Courtrooms are filled on a daily basis with business owners and customers suing for breach of contract. Apparently, there was not a meeting of the minds—as previously thought—between the parties. As a result, default occurs and restitution for one or both parties is sought via the court system.
The scenario above represents the typical contractual process, with cut and dry areas to determine breach. However, we enter into a subtler arrangement in our every-day interactions on computers more often than we realize. What exactly are we getting ourselves into?
Almost every digital transaction, whether it involves the purchase and installation of software; setting up an account with an online vendor; or making a purchase online, requires the acceptance of an End User License Agreement (EULA). This contract, between the vendor and user, is a legally binding document (despite the fact that it is in digital form) and should be treated as such. As with any other contract, one needs to review and understand all the terms before acceptance or refusal. Unfortunately, though, many of us fail to read EULAs and find out later what the terms really specified.
According to US-CERT’s Alerts and Tips Blog, the EULA may “include almost any conditions. These conditions are often designed to protect the developer or vendor against liability, but they may also include additional terms that give the vendor some control over your computer. The following topics are often covered in EULAs:
- Distribution – There are often limitations placed on the number of times you are allowed to install the software and restrictions about reproducing the software for distribution.
- Warranty – Developers or vendors often include disclaimers that they are not liable for any problem that results from the software being used incorrectly. They may also protect themselves from liability for software flaws, software failure, or incompatibility with other programs on your computer.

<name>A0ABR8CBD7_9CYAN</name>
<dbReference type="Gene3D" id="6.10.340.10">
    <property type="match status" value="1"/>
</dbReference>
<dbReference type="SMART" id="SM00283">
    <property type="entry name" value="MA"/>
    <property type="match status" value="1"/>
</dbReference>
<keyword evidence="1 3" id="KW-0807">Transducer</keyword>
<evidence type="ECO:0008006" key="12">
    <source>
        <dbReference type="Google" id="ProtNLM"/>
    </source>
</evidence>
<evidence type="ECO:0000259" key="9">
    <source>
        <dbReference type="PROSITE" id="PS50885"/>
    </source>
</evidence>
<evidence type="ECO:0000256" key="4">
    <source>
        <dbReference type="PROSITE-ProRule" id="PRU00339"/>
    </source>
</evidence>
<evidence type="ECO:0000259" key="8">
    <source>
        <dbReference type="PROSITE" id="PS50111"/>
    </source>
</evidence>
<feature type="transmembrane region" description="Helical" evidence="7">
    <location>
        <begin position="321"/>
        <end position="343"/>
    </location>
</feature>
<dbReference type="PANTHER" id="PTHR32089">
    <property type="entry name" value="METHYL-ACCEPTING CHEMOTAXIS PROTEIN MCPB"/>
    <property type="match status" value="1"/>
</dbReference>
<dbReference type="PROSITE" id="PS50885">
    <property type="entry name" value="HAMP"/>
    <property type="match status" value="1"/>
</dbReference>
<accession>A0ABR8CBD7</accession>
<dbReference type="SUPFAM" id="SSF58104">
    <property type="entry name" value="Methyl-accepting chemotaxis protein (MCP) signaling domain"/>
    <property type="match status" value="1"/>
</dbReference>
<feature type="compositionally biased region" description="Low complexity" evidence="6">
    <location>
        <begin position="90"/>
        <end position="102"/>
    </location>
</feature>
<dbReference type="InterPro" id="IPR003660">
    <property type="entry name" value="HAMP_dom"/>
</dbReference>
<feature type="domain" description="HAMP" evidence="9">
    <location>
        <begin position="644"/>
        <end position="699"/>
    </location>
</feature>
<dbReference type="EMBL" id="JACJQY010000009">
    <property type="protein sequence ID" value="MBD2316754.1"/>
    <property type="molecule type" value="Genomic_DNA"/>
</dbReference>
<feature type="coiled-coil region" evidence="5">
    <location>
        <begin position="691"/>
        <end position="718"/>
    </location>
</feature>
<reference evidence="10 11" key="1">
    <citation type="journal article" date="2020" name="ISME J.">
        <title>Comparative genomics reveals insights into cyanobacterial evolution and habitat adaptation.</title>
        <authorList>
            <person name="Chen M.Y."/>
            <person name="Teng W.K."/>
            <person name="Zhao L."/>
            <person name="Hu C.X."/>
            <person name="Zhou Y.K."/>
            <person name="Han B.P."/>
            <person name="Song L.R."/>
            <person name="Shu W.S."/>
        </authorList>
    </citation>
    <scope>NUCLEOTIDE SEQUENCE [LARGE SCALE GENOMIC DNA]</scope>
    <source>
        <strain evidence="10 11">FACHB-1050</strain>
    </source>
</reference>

- Monitoring – Agreeing to the EULA may give the vendor permission to monitor your computer activity and communicate the information back to the vendor or to another third party. Depending on what information is being collected, this type of monitoring could have both security and privacy implications.
- Software installation – Some agreements allow the vendor to install additional software on your computer. This may include updated versions of the software program you installed (the determination of which version you are running may be a result of the monitoring described above). Vendors may also incorporate statements that allow them or other third parties to install additional software programs on your computer. This software may be unnecessary, may affect the functionality of other programs on your computer, and may introduce security risks.”
For more information on EULAs, see US-CERT’s Security Tip ST05-005
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